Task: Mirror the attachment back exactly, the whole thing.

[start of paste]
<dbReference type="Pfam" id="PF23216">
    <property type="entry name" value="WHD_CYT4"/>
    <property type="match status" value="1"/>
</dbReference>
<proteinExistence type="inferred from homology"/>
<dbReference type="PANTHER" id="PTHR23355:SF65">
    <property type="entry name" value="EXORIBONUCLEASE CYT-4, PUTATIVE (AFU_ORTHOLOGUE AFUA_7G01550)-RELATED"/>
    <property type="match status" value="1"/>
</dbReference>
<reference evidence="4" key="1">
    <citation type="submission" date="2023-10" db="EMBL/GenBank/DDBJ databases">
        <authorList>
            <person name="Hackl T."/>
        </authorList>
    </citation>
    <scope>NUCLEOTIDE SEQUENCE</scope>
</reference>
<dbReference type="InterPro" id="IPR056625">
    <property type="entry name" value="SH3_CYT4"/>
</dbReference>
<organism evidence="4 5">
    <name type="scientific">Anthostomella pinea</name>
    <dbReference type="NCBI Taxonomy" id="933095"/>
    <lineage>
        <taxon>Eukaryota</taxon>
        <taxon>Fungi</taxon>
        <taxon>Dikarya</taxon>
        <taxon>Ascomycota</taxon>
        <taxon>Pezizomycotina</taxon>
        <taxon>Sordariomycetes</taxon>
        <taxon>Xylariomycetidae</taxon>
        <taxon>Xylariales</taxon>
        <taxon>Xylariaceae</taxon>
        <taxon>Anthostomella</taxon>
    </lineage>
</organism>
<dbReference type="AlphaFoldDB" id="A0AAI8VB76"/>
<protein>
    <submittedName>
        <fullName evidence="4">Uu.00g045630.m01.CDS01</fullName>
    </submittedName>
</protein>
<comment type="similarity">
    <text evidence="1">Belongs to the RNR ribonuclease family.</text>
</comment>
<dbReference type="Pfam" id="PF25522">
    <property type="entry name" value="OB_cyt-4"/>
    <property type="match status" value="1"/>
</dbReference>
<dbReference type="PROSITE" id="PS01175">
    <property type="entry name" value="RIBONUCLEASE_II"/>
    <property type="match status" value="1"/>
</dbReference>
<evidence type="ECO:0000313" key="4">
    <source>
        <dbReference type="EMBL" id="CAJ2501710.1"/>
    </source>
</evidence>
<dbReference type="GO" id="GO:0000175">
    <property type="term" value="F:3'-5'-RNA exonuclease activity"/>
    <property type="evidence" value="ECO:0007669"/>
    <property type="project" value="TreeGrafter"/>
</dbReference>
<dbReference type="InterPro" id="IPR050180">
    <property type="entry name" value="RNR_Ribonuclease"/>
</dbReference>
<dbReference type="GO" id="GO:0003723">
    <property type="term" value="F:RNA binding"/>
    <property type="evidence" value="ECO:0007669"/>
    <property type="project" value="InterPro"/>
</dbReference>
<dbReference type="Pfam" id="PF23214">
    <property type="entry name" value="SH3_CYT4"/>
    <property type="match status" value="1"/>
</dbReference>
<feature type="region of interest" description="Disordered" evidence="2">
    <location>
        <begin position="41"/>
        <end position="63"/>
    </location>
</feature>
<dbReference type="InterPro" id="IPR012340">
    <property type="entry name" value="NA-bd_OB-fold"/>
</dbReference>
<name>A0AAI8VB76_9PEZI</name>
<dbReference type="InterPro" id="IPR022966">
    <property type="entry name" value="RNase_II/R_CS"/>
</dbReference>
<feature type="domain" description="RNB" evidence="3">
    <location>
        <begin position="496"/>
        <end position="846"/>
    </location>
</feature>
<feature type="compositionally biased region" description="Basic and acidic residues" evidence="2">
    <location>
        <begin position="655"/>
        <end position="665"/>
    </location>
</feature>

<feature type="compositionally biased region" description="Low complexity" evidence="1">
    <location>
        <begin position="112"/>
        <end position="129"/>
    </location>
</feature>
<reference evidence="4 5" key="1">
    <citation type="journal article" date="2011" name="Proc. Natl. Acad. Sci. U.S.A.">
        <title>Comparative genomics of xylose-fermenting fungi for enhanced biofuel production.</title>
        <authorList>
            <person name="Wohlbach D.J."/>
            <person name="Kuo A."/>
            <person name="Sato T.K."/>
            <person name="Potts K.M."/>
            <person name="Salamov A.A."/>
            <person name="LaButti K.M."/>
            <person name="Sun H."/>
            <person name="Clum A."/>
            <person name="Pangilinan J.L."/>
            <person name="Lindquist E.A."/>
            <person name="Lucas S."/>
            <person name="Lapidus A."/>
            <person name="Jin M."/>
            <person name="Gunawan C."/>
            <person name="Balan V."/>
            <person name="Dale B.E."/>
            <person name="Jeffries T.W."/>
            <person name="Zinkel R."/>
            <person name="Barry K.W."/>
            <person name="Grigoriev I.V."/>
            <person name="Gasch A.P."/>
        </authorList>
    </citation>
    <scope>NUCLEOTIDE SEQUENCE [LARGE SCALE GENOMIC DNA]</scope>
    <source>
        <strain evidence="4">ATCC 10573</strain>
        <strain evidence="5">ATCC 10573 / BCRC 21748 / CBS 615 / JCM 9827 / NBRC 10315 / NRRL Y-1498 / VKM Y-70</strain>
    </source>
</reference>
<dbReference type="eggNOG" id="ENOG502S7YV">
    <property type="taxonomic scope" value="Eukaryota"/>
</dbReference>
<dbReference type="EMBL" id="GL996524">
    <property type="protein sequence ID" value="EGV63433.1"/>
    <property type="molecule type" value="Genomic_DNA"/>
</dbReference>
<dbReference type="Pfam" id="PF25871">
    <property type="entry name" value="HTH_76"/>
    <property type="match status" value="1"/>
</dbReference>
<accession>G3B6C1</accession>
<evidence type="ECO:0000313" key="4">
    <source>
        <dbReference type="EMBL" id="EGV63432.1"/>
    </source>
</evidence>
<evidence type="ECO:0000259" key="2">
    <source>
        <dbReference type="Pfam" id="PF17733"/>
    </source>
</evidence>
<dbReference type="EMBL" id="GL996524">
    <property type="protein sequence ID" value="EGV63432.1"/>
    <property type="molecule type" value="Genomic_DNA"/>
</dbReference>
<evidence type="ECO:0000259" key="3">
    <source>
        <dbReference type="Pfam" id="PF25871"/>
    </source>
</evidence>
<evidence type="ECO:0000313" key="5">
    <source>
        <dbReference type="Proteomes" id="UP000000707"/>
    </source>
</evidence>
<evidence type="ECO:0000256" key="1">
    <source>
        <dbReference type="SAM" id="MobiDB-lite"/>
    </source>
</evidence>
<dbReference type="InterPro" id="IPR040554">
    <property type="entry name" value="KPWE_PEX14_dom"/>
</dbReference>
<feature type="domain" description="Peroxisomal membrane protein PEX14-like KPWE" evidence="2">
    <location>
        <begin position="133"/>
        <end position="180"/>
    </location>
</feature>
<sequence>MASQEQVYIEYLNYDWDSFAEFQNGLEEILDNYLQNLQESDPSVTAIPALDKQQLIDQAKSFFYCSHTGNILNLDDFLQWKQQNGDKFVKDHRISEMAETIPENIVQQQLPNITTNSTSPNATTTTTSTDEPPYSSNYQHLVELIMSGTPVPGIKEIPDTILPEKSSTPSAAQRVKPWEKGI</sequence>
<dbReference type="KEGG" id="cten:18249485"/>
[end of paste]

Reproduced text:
<dbReference type="Pfam" id="PF23216">
    <property type="entry name" value="WHD_CYT4"/>
    <property type="match status" value="1"/>
</dbReference>
<proteinExistence type="inferred from homology"/>
<dbReference type="PANTHER" id="PTHR23355:SF65">
    <property type="entry name" value="EXORIBONUCLEASE CYT-4, PUTATIVE (AFU_ORTHOLOGUE AFUA_7G01550)-RELATED"/>
    <property type="match status" value="1"/>
</dbReference>
<reference evidence="4" key="1">
    <citation type="submission" date="2023-10" db="EMBL/GenBank/DDBJ databases">
        <authorList>
            <person name="Hackl T."/>
        </authorList>
    </citation>
    <scope>NUCLEOTIDE SEQUENCE</scope>
</reference>
<dbReference type="InterPro" id="IPR056625">
    <property type="entry name" value="SH3_CYT4"/>
</dbReference>
<organism evidence="4 5">
    <name type="scientific">Anthostomella pinea</name>
    <dbReference type="NCBI Taxonomy" id="933095"/>
    <lineage>
        <taxon>Eukaryota</taxon>
        <taxon>Fungi</taxon>
        <taxon>Dikarya</taxon>
        <taxon>Ascomycota</taxon>
        <taxon>Pezizomycotina</taxon>
        <taxon>Sordariomycetes</taxon>
        <taxon>Xylariomycetidae</taxon>
        <taxon>Xylariales</taxon>
        <taxon>Xylariaceae</taxon>
        <taxon>Anthostomella</taxon>
    </lineage>
</organism>
<dbReference type="AlphaFoldDB" id="A0AAI8VB76"/>
<protein>
    <submittedName>
        <fullName evidence="4">Uu.00g045630.m01.CDS01</fullName>
    </submittedName>
</protein>
<comment type="similarity">
    <text evidence="1">Belongs to the RNR ribonuclease family.</text>
</comment>
<dbReference type="Pfam" id="PF25522">
    <property type="entry name" value="OB_cyt-4"/>
    <property type="match status" value="1"/>
</dbReference>
<dbReference type="PROSITE" id="PS01175">
    <property type="entry name" value="RIBONUCLEASE_II"/>
    <property type="match status" value="1"/>
</dbReference>
<evidence type="ECO:0000313" key="4">
    <source>
        <dbReference type="EMBL" id="CAJ2501710.1"/>
    </source>
</evidence>
<dbReference type="GO" id="GO:0000175">
    <property type="term" value="F:3'-5'-RNA exonuclease activity"/>
    <property type="evidence" value="ECO:0007669"/>
    <property type="project" value="TreeGrafter"/>
</dbReference>
<dbReference type="InterPro" id="IPR050180">
    <property type="entry name" value="RNR_Ribonuclease"/>
</dbReference>
<dbReference type="GO" id="GO:0003723">
    <property type="term" value="F:RNA binding"/>
    <property type="evidence" value="ECO:0007669"/>
    <property type="project" value="InterPro"/>
</dbReference>
<dbReference type="Pfam" id="PF23214">
    <property type="entry name" value="SH3_CYT4"/>
    <property type="match status" value="1"/>
</dbReference>
<feature type="region of interest" description="Disordered" evidence="2">
    <location>
        <begin position="41"/>
        <end position="63"/>
    </location>
</feature>
<dbReference type="InterPro" id="IPR012340">
    <property type="entry name" value="NA-bd_OB-fold"/>
</dbReference>
<name>A0AAI8VB76_9PEZI</name>
<dbReference type="InterPro" id="IPR022966">
    <property type="entry name" value="RNase_II/R_CS"/>
</dbReference>
<feature type="domain" description="RNB" evidence="3">
    <location>
        <begin position="496"/>
        <end position="846"/>
    </location>
</feature>
<feature type="compositionally biased region" description="Basic and acidic residues" evidence="2">
    <location>
        <begin position="655"/>
        <end position="665"/>
    </location>
</feature>

<feature type="compositionally biased region" description="Low complexity" evidence="1">
    <location>
        <begin position="112"/>
        <end position="129"/>
    </location>
</feature>
<reference evidence="4 5" key="1">
    <citation type="journal article" date="2011" name="Proc. Natl. Acad. Sci. U.S.A.">
        <title>Comparative genomics of xylose-fermenting fungi for enhanced biofuel production.</title>
        <authorList>
            <person name="Wohlbach D.J."/>
            <person name="Kuo A."/>
            <person name="Sato T.K."/>
            <person name="Potts K.M."/>
            <person name="Salamov A.A."/>
            <person name="LaButti K.M."/>
            <person name="Sun H."/>
            <person name="Clum A."/>
            <person name="Pangilinan J.L."/>
            <person name="Lindquist E.A."/>
            <person name="Lucas S."/>
            <person name="Lapidus A."/>
            <person name="Jin M."/>
            <person name="Gunawan C."/>
            <person name="Balan V."/>
            <person name="Dale B.E."/>
            <person name="Jeffries T.W."/>
            <person name="Zinkel R."/>
            <person name="Barry K.W."/>
            <person name="Grigoriev I.V."/>
            <person name="Gasch A.P."/>
        </authorList>
    </citation>
    <scope>NUCLEOTIDE SEQUENCE [LARGE SCALE GENOMIC DNA]</scope>
    <source>
        <strain evidence="4">ATCC 10573</strain>
        <strain evidence="5">ATCC 10573 / BCRC 21748 / CBS 615 / JCM 9827 / NBRC 10315 / NRRL Y-1498 / VKM Y-70</strain>
    </source>
</reference>
<dbReference type="eggNOG" id="ENOG502S7YV">
    <property type="taxonomic scope" value="Eukaryota"/>
</dbReference>
<dbReference type="EMBL" id="GL996524">
    <property type="protein sequence ID" value="EGV63433.1"/>
    <property type="molecule type" value="Genomic_DNA"/>
</dbReference>
<dbReference type="Pfam" id="PF25871">
    <property type="entry name" value="HTH_76"/>
    <property type="match status" value="1"/>
</dbReference>
<accession>G3B6C1</accession>
<evidence type="ECO:0000313" key="4">
    <source>
        <dbReference type="EMBL" id="EGV63432.1"/>
    </source>
</evidence>
<evidence type="ECO:0000259" key="2">
    <source>
        <dbReference type="Pfam" id="PF17733"/>
    </source>
</evidence>
<dbReference type="EMBL" id="GL996524">
    <property type="protein sequence ID" value="EGV63432.1"/>
    <property type="molecule type" value="Genomic_DNA"/>
</dbReference>
<evidence type="ECO:0000259" key="3">
    <source>
        <dbReference type="Pfam" id="PF25871"/>
    </source>
</evidence>
<evidence type="ECO:0000313" key="5">
    <source>
        <dbReference type="Proteomes" id="UP000000707"/>
    </source>
</evidence>
<evidence type="ECO:0000256" key="1">
    <source>
        <dbReference type="SAM" id="MobiDB-lite"/>
    </source>
</evidence>
<dbReference type="InterPro" id="IPR040554">
    <property type="entry name" value="KPWE_PEX14_dom"/>
</dbReference>
<feature type="domain" description="Peroxisomal membrane protein PEX14-like KPWE" evidence="2">
    <location>
        <begin position="133"/>
        <end position="180"/>
    </location>
</feature>
<sequence>MASQEQVYIEYLNYDWDSFAEFQNGLEEILDNYLQNLQESDPSVTAIPALDKQQLIDQAKSFFYCSHTGNILNLDDFLQWKQQNGDKFVKDHRISEMAETIPENIVQQQLPNITTNSTSPNATTTTTSTDEPPYSSNYQHLVELIMSGTPVPGIKEIPDTILPEKSSTPSAAQRVKPWEKGI</sequence>
<dbReference type="KEGG" id="cten:18249485"/>